Story time

Christmas frenzy December 08, 2016 00:06

Last weekend got to the point when I successfully managed to avoid Mr. Sleep for 52 consecutive hours :-S. But I made it, Voila! So now I can put a smart face and say: been there, suffered that, would not recommend ;)


Revinylit story. part II September 17, 2015 02:23

okay, so you're back, hehe. Will try to pick from where I left...ehmm where did I leave exactly? Maybe some stuff about the secret little helper of Revinylit and about the sleepless nights? Ye? Okay lets go. The person under the name of Revinylits secret little helper actually is..my younger brother aka Crazy Gamer Leo. Well he transforms into his superhero shape really rarely. Believe me I try, try hard to motivate him to leave his virtual best friends for a moment and to acompany me for some good old fashion vinyl cutting. Sounds really reasonable eh? Nah... Let's not be too naive. How can precise vinyl record slaughtering and then deep cleaning be more appealing than killing the undead with a shotgun. No chance. But sometimes the magic just happens and he's like saying: hey maybe I can help you bro? I'm like Fffffff...Yeah! Then we go and do stuff. He's almost as good as I am at most of the procedures involved. Well he just badly sucks with answering emails, designing and marketing :). But where he can, he does a crazy great job. Love him so much. Well okay, I love him for about 30 mins a day lol. So ye, he becomes the boss when I go away for my annual hitchin trip for a month or 2... He does a lot of mistakes (if you are a sufferer of that, sorry and please don't judge him :). but he is the reason why I can still maintain my hippy trippy side :) God bless the guy. Well enough about him.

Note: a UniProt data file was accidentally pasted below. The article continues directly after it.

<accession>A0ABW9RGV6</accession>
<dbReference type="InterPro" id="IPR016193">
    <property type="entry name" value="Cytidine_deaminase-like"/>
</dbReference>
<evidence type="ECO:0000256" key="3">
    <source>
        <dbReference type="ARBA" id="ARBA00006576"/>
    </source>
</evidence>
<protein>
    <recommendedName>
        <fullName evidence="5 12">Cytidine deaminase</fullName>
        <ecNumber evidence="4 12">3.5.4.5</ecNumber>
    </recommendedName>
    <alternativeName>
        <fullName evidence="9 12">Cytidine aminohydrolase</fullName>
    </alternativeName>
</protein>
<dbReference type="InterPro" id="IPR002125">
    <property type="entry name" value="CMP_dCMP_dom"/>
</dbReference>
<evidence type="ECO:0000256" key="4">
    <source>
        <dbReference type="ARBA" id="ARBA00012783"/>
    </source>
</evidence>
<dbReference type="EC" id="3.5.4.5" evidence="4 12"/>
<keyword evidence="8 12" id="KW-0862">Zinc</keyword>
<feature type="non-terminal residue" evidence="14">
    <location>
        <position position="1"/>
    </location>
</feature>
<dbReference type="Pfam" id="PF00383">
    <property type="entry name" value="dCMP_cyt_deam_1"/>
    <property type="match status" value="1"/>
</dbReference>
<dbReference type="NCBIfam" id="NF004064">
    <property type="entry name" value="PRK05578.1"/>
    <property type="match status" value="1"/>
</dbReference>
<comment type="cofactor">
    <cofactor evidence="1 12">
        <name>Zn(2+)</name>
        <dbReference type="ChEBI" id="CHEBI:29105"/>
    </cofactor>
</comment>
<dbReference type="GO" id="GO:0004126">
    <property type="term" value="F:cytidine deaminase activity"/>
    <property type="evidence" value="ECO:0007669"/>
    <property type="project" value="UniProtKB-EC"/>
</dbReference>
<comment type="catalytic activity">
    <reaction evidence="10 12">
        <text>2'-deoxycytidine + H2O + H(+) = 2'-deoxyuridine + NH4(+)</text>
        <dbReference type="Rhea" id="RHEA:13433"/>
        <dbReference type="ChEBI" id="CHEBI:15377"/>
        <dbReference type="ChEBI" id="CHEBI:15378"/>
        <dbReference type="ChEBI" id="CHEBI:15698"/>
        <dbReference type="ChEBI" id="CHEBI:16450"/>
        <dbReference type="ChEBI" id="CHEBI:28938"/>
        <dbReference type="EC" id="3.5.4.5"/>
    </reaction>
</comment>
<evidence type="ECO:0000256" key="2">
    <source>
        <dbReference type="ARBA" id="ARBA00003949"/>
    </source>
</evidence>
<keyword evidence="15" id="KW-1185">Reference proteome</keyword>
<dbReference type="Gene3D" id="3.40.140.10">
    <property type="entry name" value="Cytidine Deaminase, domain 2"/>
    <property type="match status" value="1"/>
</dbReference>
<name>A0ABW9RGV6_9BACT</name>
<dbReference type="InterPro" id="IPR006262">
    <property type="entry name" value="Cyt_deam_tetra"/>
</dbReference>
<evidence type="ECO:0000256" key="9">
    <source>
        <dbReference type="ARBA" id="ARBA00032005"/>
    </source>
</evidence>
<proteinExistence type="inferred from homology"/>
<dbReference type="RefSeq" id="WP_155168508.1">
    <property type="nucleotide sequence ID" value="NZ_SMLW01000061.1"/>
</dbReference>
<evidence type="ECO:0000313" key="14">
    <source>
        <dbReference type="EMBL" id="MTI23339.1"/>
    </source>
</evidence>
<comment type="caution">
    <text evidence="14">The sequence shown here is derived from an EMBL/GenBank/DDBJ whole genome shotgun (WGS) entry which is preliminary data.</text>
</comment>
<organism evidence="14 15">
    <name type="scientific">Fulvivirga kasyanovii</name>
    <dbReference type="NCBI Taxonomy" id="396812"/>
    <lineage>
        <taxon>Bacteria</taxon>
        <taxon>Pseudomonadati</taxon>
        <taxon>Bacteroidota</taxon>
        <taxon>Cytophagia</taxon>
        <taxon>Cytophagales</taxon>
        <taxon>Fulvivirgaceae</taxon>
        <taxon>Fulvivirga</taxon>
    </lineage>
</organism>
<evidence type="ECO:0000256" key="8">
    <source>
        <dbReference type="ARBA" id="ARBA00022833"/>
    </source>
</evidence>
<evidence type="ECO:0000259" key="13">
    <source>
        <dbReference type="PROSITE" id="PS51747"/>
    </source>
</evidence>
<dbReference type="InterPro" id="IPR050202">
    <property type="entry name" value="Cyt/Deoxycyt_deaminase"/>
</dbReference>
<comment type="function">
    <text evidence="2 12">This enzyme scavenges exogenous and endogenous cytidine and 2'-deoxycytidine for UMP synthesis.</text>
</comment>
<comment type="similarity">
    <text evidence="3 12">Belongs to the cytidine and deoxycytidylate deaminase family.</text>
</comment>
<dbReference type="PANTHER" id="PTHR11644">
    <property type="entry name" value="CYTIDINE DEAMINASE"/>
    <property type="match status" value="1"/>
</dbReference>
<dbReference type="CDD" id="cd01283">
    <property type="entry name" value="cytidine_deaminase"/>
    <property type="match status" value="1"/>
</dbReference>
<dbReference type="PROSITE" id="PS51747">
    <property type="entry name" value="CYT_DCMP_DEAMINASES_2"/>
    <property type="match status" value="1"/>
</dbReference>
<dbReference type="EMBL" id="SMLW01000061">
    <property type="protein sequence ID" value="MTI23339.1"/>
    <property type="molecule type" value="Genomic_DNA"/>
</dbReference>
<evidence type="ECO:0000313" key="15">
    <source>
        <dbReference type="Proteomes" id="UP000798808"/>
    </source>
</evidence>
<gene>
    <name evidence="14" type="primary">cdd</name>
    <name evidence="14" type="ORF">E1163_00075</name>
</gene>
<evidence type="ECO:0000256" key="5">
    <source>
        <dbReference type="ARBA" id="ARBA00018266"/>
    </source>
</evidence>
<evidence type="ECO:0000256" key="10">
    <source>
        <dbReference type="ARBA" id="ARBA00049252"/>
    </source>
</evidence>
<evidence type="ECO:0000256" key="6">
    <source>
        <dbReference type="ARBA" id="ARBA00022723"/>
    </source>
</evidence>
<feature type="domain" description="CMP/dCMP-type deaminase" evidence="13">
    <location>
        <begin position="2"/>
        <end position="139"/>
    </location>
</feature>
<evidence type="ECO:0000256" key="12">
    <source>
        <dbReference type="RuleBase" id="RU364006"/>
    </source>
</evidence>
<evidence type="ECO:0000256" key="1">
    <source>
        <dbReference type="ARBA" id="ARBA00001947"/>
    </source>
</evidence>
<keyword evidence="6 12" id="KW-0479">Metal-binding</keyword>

(Revinylit in Romania, Făgăraș Mountains, ~2500 m above sea level ;)

Sleepless nights?